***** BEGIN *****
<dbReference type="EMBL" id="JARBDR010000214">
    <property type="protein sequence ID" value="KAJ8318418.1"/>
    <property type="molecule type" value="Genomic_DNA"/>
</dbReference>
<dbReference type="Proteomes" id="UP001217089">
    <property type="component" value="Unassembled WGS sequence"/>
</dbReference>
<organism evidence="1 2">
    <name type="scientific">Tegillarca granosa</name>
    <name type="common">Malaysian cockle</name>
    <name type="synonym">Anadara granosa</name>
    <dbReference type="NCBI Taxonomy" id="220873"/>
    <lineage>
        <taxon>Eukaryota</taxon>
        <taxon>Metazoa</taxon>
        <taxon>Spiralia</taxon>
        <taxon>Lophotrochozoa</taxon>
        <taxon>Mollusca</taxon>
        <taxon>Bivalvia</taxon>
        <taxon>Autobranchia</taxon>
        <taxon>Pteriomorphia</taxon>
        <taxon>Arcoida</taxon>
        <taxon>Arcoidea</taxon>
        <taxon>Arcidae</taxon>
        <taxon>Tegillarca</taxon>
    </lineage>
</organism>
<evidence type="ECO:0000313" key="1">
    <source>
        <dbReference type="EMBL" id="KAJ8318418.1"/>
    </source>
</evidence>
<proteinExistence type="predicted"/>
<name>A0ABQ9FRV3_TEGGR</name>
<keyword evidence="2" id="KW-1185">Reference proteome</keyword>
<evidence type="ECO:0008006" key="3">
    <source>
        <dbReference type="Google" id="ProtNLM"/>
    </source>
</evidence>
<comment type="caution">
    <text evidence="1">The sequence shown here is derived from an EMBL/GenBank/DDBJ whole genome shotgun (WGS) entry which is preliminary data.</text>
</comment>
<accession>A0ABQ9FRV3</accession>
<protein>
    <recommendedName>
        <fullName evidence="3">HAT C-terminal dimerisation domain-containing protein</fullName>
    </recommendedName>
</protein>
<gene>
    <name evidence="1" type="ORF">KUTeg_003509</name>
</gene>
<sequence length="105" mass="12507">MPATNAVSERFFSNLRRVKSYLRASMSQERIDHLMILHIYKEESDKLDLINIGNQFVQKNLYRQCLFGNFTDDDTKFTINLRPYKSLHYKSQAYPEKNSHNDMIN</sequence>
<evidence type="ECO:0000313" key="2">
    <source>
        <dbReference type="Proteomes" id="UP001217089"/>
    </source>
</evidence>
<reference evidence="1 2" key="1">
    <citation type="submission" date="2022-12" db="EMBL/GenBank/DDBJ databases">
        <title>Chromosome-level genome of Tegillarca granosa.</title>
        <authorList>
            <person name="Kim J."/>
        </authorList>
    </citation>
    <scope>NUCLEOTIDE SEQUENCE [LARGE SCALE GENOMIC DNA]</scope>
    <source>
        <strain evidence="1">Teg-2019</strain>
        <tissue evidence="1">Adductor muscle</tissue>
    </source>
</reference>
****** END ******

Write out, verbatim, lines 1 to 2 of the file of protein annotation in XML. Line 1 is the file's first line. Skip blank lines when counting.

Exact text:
<dbReference type="EMBL" id="JARBDR010000214">
    <property type="protein sequence ID" value="KAJ8318418.1"/>